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Begin Arrives in Alexandria

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On the way to Janeklis Airport in Alexandria, a colorful poster hangs on a tree showing Israel’s Foreign Minister Moshe Dayan pouring fire over the heads of the Egyptian people. An Israeli photographer who wanted to film the poster was cordially asked not to do so. The explanation, given by Egyptian officers guarding the airport was, “this is an old poster. Why bother?”

The incident, unimportant as it may seem, characterized the mood here, as Premier Menachem Begin landed at Alexandria’s Janeklis Airport for his fourth visit to Egypt: a mixture of cordiality and old suspicions.

Indeed, the reception for Begin was as modest as it could be. When Begin’s Westwind airplane landed at the airport–once the main civilian airport of the city, now a military airfield–he was received by Vice President Hosni Mubarak and Deputy Premier Fikri Makram Obeid.

There were only two flags hanging in front of the terminal and no speeches were made. The Presidential guard saluted, the national anthems of both countries were played by a military band and Begin was driven to the official guest house, Soapha Palace, in downtown Alexandria.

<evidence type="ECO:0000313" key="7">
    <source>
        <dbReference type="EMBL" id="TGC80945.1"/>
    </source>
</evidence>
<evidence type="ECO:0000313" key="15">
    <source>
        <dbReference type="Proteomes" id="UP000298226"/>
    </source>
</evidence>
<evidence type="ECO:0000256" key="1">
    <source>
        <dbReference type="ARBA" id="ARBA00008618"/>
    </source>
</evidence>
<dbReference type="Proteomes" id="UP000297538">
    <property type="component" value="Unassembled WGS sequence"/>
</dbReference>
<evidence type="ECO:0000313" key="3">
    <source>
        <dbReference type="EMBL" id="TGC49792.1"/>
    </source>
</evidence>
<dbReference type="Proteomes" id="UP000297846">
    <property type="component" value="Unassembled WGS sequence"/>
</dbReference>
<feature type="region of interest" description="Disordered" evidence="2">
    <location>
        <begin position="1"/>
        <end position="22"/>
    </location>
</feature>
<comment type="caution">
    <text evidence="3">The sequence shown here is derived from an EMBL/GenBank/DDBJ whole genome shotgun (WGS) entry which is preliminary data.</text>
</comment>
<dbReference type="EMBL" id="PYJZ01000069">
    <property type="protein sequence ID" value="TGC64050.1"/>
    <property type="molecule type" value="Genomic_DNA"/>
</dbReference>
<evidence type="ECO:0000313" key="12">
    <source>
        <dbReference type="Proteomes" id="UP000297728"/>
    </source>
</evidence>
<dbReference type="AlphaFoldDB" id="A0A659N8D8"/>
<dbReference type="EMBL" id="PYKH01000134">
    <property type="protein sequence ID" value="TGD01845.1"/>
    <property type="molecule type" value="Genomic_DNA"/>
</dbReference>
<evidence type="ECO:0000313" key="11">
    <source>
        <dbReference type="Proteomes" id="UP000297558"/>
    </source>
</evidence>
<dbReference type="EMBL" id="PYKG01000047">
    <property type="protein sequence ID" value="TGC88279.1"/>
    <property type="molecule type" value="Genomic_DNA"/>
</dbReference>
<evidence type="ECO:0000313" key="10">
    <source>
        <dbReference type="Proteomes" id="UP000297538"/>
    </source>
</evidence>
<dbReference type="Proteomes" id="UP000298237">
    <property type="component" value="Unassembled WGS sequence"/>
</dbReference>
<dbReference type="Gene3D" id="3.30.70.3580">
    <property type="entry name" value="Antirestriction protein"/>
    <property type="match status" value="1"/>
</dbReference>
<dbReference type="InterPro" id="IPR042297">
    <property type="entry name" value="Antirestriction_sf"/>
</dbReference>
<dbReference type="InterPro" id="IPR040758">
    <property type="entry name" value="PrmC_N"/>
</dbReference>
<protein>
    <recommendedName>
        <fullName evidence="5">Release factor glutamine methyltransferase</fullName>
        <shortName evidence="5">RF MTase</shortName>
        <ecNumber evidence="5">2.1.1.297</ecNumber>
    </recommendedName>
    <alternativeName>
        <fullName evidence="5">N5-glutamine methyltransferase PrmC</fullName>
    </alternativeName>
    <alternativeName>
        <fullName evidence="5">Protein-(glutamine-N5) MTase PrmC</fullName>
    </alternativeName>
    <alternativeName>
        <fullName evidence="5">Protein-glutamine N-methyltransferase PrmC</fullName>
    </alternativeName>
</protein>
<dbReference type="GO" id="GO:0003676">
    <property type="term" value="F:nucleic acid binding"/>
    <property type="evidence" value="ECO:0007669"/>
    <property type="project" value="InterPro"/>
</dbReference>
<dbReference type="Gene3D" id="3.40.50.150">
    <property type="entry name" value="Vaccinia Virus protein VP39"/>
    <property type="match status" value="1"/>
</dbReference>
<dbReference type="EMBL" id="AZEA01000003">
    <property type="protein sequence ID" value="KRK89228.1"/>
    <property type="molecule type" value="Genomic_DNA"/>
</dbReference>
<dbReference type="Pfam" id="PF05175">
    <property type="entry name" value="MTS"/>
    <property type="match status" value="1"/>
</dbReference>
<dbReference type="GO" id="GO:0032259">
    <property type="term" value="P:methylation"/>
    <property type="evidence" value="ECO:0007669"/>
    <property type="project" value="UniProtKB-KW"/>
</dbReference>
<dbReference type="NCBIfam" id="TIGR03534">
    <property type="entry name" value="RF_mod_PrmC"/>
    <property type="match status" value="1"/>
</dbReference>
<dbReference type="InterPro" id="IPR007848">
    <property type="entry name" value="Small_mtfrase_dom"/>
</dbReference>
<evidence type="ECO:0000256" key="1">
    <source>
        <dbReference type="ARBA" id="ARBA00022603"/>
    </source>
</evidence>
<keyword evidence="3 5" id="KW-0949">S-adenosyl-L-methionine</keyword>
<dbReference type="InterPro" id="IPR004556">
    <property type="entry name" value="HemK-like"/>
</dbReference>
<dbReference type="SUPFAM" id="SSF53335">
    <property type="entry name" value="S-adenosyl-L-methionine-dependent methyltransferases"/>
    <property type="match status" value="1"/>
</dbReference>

There was thick line of security along the roads leading from the airport to the official guest residence. Several pedestrians waved friendly greetings when they saw Begin’s motorcade escorted by a small number of aides. It was nothing like the reception Begin received when he first visited Cairo April I. No posters welcomed the Premier and no throngs lined the streets to cheer. The message is quite clear: in order to receive warmer treatment, Begin must give a lot.

The Egyptians make a point of saying that there is time. They asked Begin to extend his stay here from the original two days to three days. They have lined up events such as an afternoon prayer at the local synagogue (there are several dozen Jewish families in Alexandria) and a tour of points of interest in Alexandria. Presently, two meetings are scheduled between Begin and President Anwar Sadat. But the timetable was left flexible enough to make any last minute changes. Egyptian analysts believe the current visit is part of a long strategy to slowly extract concessions from the Israeli leader.

The first meeting between the two leaders was scheduled for tonight, after the visit to the synagogue. Sadat will host a dinner for Begin at his residence in the Maamura Palace in the eastern side of the city. A second meeting is scheduled for tomorrow morning to be followed by a press conference. Begin is due back in Israel Thursday morning.

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